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freedom was allowed me. I could go anywhere alone, if I chose to do so, into all the departments of this sacro-secular confraternity and make what observations or inquiries I pleased of any of its members. I found them good livers, very industrious, and apparently well contented with their singular mode of life. One of my sons, a mere lad, was with me in this visitation. I found the settlement of six hundred divided into families, as they called them, of different sizes, all of whom came to the same tables for their meals; the males and females associating by themselves. The quarters assigned us was in a family of about one hundred members; a young woman, who bore the title of deaconness, waited on us at the table, and was very attentive to all our wants while we were at our head-quarters. This woman, as I learned from her own account, was niece of one of the sisters of my church at home, having been carried into the establishment while a child by her widowed mother.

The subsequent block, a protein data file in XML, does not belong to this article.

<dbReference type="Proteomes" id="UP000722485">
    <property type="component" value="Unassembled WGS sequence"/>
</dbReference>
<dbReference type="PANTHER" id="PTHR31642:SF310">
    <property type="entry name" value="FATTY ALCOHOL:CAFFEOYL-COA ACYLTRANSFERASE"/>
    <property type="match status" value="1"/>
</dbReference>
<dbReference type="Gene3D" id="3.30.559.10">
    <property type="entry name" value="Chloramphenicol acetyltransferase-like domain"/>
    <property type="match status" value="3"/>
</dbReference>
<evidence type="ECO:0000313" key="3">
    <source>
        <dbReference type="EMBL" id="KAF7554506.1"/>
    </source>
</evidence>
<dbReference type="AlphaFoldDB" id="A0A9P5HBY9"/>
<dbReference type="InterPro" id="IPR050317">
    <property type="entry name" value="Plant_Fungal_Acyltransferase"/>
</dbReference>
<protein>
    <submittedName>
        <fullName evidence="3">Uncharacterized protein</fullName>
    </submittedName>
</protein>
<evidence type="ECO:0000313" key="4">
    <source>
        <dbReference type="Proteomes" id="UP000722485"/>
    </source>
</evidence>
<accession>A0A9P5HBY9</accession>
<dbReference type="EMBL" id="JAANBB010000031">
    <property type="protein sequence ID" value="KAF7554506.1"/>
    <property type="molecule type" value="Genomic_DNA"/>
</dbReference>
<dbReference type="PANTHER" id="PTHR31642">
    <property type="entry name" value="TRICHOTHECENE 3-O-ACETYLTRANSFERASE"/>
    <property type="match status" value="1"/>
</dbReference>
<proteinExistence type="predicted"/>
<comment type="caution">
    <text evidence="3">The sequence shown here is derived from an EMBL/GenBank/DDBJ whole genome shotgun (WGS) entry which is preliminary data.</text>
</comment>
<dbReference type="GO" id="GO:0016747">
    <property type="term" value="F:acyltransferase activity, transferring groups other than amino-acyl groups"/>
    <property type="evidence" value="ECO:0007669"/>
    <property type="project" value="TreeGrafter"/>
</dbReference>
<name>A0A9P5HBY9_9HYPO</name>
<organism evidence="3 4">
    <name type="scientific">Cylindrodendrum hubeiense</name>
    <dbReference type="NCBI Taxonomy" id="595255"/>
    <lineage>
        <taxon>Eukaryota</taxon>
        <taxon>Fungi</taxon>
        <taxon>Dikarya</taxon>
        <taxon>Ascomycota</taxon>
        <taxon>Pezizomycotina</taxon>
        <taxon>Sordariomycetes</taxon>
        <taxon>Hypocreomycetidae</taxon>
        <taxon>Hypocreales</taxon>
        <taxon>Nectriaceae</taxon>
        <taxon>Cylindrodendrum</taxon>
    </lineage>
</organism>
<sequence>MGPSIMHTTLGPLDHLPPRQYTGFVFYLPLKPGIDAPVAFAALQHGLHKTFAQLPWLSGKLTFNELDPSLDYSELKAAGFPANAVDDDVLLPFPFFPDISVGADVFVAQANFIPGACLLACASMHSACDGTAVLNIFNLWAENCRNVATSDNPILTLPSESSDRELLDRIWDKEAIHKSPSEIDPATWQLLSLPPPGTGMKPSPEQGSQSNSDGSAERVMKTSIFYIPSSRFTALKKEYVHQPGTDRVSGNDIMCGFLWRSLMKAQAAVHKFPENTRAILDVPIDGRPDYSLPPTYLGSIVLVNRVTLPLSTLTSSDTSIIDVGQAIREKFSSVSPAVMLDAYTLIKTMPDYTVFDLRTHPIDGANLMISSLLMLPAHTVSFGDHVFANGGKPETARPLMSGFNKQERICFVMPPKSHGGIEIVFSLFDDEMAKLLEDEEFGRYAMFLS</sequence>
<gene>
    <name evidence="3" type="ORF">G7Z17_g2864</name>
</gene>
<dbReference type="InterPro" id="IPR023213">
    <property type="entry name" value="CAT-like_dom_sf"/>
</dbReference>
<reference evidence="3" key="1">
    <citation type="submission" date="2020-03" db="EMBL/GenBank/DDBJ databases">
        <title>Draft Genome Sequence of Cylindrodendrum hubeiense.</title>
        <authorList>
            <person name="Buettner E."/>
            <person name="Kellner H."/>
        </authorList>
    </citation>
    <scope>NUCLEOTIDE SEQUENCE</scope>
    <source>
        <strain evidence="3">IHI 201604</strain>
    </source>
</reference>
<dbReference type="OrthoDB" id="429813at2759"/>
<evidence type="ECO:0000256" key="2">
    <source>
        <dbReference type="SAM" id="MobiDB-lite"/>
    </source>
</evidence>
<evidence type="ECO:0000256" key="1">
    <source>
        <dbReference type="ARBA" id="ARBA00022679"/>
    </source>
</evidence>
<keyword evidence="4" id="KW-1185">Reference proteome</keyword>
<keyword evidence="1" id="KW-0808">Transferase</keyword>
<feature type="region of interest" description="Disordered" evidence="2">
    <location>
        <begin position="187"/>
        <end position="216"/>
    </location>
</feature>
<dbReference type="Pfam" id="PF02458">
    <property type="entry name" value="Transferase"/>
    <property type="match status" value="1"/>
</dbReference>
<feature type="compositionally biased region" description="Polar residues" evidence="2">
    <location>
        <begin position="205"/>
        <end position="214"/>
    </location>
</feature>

The elder with whom I had the freest intercourse, and to whom I looked for general directions among this people, in my examinations as to their internal affairs, and with whom I had previously corresponded, informed me that there was nothing in their rules to hinder visitors from eating at their common tables, but that the policy was adopted for the purpose of
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saving their own people from embarrassment, especially in their religious services at their meals, which are somewhat different from others.